Lea: A friend of mine is homeschooling my son with her kids.
Koni: How has everything affected your son emotionally?
Lea: He doesn’t know that we were threatened. I don’t want to scare him. I had to pull my son out of the school, but it was for the best; he likes going out to my friend’s farm. I had to pull him out of gymnastics, but my friend was also his gym coach. She said she will work with him one on one at her house.
Koni: Are you going to homeschool permanently or just to finish out this year?
Lea: I don’t know yet; we will have to see how it goes.
Koni: What are you most in need of, and how can people help you through this difficult time?
Lea: I don’t need anything. Just a lot of emotional support and understanding as I go through the motions of being hurt. Then angry. Then lashing out. Thinking that everything everyone says or does is about me and looking over my shoulder constantly. With the right support system, I’ll get through it.
Koni: Looking back, do you still feel speaking up was the right choice?
Lea: Yes, speaking up was the right choice. Times are changing and I couldn’t allow this to continue. I think of my friend I went to school with, who was a JW, and how she had to leave the room every time we said the pledge of allegiance or had a party. I felt so bad for her.
Koni: Yes, people definitely don’t seem to understand separation of church and state isn’t only Atheists vs Theists. Keeping things neutral is better for the religious, too. If you could go back, is there anything you would do differently?
Lea: Could it have been handled differently? Eh. Maybe, But the school needed to know that we were serious. What made this so bad was people’s reaction to it. I don’t know if I would have done anything different. There’s always a what-if in every situation. Hindsight is 20/20. I hate that!
Koni: Rumor has it that you asked for the Awkward Moments Children’s Bible to be handed out across from the school. Horus’ statement on the distribution doesn’t mention you, however. Did you have anything to do with it? Did it go down anything like the news said?
Lea: The article the news ran about that was completely false. I had nothing to do with it. I heard it was happening, so I went down to see what was going on. A man was standing on the sidewalk across the street from the school, asking kids if they wanted a free children’s bible. All but one student took the books. Then it started raining, so he left. There were no pamphlets about atheism given out. It was just volumes 1 and 2 of the children’s bible. No one was shouting things about Satan and there were no angry mobs of parents running him off. Administration didn’t even know he was there, until after he was gone.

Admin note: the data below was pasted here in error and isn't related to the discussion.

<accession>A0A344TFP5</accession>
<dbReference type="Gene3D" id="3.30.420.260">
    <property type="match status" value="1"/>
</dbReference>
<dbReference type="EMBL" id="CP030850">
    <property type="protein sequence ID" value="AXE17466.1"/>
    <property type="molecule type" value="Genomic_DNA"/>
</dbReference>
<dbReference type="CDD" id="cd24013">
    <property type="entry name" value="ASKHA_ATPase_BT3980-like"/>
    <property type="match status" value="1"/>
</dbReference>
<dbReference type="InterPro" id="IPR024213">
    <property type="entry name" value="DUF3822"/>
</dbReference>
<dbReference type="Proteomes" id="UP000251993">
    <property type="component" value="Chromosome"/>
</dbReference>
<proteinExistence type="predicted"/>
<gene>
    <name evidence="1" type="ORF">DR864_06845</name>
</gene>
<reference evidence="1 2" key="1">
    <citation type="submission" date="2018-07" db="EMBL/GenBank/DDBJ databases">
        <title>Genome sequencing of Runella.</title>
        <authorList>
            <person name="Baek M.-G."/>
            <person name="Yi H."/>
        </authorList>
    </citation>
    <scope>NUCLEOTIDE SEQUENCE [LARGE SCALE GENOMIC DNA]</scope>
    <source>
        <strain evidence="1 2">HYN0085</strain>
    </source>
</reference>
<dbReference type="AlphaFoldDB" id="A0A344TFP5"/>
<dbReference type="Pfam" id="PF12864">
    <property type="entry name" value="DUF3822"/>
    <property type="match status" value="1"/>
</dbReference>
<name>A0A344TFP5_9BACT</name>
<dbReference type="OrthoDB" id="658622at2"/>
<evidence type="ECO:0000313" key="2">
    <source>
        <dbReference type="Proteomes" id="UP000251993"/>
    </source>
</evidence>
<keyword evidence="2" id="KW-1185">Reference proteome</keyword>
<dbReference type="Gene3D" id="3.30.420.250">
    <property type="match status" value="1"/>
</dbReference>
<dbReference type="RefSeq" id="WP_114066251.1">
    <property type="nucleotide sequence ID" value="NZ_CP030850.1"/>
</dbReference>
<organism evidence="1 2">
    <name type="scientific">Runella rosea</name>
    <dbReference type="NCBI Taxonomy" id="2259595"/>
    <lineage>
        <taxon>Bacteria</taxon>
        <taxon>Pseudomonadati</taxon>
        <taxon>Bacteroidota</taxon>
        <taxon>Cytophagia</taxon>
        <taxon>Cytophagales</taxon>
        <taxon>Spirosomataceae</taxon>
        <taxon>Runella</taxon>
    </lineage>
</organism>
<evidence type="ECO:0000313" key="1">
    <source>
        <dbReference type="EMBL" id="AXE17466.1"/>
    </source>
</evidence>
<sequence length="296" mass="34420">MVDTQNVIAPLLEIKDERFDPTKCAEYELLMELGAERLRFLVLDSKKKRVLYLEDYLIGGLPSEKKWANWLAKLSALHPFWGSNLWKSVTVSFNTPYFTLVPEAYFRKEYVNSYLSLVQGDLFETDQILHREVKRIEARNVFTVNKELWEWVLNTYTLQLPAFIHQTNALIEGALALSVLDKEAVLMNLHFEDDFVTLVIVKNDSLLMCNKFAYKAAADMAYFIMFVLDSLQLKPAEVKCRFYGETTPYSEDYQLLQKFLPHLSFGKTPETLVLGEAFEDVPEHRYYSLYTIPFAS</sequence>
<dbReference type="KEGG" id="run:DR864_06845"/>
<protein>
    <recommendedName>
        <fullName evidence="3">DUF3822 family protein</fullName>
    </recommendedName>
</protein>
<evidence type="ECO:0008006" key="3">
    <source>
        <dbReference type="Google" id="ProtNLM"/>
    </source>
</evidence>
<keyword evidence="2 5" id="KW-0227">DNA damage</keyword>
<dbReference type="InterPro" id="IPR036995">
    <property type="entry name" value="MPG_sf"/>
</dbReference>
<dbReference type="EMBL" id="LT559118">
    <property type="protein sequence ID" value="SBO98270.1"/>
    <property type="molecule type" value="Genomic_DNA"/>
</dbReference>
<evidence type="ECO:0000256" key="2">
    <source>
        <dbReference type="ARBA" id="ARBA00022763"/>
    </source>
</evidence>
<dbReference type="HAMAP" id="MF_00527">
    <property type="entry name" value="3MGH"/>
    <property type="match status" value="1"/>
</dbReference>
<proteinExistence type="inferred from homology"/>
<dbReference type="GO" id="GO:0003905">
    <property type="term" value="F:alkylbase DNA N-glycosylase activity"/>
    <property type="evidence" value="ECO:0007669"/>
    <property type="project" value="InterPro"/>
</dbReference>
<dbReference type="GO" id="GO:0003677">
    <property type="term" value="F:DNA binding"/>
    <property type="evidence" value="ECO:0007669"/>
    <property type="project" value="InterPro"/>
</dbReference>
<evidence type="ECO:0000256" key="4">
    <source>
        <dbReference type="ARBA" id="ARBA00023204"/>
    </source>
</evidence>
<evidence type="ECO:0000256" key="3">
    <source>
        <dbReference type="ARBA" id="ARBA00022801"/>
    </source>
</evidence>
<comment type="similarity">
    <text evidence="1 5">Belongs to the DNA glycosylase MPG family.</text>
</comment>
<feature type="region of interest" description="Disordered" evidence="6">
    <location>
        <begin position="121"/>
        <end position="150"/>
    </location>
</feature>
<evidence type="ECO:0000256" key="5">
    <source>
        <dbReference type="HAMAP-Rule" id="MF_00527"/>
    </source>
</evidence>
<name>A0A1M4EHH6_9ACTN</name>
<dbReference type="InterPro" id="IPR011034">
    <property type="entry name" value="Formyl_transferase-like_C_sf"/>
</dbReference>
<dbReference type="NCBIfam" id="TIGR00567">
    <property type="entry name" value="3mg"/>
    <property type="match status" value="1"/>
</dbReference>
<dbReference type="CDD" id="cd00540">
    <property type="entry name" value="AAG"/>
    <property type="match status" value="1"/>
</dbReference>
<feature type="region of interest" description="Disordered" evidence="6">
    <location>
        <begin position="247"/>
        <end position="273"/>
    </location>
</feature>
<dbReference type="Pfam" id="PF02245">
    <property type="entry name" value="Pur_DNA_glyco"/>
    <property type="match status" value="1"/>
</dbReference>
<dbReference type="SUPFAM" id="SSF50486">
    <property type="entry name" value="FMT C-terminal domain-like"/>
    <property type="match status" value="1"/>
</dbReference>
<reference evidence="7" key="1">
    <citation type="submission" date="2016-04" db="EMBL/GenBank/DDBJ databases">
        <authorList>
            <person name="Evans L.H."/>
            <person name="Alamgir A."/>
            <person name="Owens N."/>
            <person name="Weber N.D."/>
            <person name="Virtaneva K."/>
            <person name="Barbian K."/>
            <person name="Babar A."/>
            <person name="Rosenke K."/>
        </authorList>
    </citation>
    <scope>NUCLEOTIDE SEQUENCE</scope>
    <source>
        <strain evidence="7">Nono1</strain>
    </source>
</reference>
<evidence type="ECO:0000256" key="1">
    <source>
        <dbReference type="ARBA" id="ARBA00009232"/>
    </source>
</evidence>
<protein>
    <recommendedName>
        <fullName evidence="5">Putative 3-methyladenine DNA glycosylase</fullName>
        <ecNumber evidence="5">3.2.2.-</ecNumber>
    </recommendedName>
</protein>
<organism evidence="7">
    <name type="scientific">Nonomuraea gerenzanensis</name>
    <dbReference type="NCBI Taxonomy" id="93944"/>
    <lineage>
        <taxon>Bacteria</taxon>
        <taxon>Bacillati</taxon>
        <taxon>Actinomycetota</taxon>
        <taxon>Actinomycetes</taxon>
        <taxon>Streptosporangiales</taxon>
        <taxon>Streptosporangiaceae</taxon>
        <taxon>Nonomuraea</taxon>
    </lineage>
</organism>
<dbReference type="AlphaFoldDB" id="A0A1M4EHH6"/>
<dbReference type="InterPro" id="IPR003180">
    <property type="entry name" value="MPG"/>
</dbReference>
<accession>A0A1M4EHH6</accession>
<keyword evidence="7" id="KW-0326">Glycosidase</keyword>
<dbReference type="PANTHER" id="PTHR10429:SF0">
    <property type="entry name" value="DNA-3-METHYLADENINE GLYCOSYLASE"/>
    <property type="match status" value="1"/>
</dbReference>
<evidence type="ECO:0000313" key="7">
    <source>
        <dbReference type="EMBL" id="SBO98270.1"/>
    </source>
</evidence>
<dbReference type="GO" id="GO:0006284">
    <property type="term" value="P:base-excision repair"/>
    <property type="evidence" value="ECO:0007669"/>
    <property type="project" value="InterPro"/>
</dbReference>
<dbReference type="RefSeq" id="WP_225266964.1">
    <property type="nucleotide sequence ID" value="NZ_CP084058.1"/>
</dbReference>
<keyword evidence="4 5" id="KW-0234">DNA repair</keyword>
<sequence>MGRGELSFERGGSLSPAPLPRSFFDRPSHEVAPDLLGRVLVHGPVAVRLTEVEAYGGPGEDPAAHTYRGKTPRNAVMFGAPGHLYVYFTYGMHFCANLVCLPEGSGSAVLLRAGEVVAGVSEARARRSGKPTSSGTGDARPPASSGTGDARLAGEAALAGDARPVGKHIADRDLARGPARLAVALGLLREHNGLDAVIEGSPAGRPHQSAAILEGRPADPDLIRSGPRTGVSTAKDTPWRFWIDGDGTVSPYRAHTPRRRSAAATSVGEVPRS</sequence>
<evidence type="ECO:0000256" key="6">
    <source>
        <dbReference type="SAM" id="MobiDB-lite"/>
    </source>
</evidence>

Koni: “God’s not real and Satan’s the best” didn’t sound like something an atheist would say, to me. We don’t believe in Satan, either, after all. Folks seem to be trying really hard to make you out to be a monster.
Lea: The town hates me, but I’ve noticed that Duncan, OK, has one of the worst persecution complexes I have ever seen. Anywhere. Something else will happen and in time they’ll move on. Let the hens cackle.
Koni: Living in a small Oklahoma town myself, I know that’s true. Those hens will find someone else to peck at soon! Have family or friends not directly involved in this ordeal been dragged into it?
Lea: They attacked my older children for sticking up for me. That’s what makes me the maddest. They attacked my older son and and his girlfriend’s dyslexia. They posted screen shots from as far back as 5 years ago, trying to paint me and my kids in a bad light. Attack me all you want. Leave my kids out of it. They’re great kids! They don’t cause trouble. I felt attacking us personally was petty and shallow, and I have yet to come onto social media to attack any one of them in a personal fashion.
Koni: In what ways has all the attention this incident has drawn been positive?
Lea: I’ve made a lot of new atheist friends and I could not get through this without them!!!
Koni: I’m happy to have met you, for sure. Everyone can use more friends!